Electrochemical Properties of Carbon Steel Corrosion in Boiler Water at Elevated Temperatures

Wednesday, 31 May 2017: 15:30
Grand Salon D - Section 22 (Hilton New Orleans Riverside)
D. M. Hall (The Pennsylvania State University), M. F. Caravaggio, S. J. Shulder (Electric Power Research Institute), and S. N. Lvov (The Pennsylvania State University)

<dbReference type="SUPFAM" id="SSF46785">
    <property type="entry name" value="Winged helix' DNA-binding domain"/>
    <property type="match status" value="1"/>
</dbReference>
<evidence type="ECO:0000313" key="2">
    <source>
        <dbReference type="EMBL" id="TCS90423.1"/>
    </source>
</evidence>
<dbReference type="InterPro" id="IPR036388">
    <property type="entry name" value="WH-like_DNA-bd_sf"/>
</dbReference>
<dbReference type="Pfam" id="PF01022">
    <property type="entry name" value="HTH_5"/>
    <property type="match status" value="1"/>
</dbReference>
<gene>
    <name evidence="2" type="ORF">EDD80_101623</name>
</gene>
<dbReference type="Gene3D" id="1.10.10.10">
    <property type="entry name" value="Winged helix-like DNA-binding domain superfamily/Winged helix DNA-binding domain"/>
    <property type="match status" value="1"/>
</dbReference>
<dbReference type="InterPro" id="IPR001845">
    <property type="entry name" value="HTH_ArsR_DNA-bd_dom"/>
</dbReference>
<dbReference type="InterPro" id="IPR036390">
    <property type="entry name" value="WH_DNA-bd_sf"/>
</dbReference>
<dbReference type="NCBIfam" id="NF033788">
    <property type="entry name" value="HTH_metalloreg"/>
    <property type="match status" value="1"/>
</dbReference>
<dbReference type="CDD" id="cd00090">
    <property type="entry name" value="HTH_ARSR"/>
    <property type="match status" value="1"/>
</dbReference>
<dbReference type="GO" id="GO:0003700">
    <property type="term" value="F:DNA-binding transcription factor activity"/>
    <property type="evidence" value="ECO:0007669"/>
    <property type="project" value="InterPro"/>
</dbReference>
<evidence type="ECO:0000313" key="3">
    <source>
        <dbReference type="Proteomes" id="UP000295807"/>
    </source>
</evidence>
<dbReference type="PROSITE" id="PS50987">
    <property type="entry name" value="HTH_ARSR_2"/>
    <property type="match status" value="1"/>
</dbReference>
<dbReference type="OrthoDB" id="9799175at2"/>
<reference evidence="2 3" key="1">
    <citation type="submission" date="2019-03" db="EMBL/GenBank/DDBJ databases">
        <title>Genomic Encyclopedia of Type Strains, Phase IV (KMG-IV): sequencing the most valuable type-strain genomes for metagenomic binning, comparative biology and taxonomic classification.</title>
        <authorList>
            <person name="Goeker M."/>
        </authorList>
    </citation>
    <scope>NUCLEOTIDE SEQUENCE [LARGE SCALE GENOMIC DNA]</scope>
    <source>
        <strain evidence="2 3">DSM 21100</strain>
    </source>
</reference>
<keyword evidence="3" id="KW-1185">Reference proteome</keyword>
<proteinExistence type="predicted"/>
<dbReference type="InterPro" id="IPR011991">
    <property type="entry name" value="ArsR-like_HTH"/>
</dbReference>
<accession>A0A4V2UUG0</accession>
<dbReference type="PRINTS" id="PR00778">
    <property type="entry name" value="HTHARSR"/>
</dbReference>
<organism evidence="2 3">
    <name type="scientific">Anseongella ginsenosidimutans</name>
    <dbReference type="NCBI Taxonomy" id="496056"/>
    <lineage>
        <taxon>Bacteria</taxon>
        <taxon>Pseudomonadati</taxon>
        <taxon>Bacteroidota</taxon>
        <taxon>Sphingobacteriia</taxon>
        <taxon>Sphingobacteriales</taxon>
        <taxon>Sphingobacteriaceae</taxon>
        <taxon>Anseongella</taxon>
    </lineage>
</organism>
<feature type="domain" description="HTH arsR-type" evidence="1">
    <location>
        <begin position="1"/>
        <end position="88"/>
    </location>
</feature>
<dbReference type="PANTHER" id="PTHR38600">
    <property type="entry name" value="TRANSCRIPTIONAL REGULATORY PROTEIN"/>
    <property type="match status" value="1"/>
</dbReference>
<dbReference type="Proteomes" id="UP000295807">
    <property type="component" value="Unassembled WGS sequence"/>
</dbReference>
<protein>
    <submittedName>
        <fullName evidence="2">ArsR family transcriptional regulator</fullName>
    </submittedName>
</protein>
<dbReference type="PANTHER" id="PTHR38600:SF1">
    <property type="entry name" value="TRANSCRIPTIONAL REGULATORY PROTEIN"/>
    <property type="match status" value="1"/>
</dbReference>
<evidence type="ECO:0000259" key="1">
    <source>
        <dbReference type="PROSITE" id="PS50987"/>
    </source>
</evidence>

Water treatment programs are a key factor in steam cycle power station safety. They are one of the first lines of defense against a wide range of corrosion-induced boiler system failures. To further facilitate the development of effective boiler water treatment programs, it is important to fully understand the nuances of the underlying corrosion process. Though waterside corrosion of tubing in steam cycle power stations is an old problem, many aspects of the underlying processes are remain poorly defined at elevated temperatures and pressures. These gaps in our current understanding complicate the development and validation of new corrosion mitigation treatments. Here we demonstrate how a series of electrochemical techniques can be used to fill in some of these gaps when coupled with electrochemical theory and a high temperature & pressure condensed phase corrosion sensor. In this study, we investigated the kinetics of carbon steel corrosion in simulated boiler waters at elevated temperatures and pressures. Electrochemical properties (Tafel slopes and corrosion currents) of the corrosion processes were obtained and compared between techniques such as linear polarization resistance, electrochemical impedance spectroscopy and potentiodynamic scans. These comparisons demonstrated the power of using multiple techniques to better understand the behavior of elevated temperature corrosion. Furthermore they can serve as the benchmarks needed to verify the effectiveness of new water treatment programs.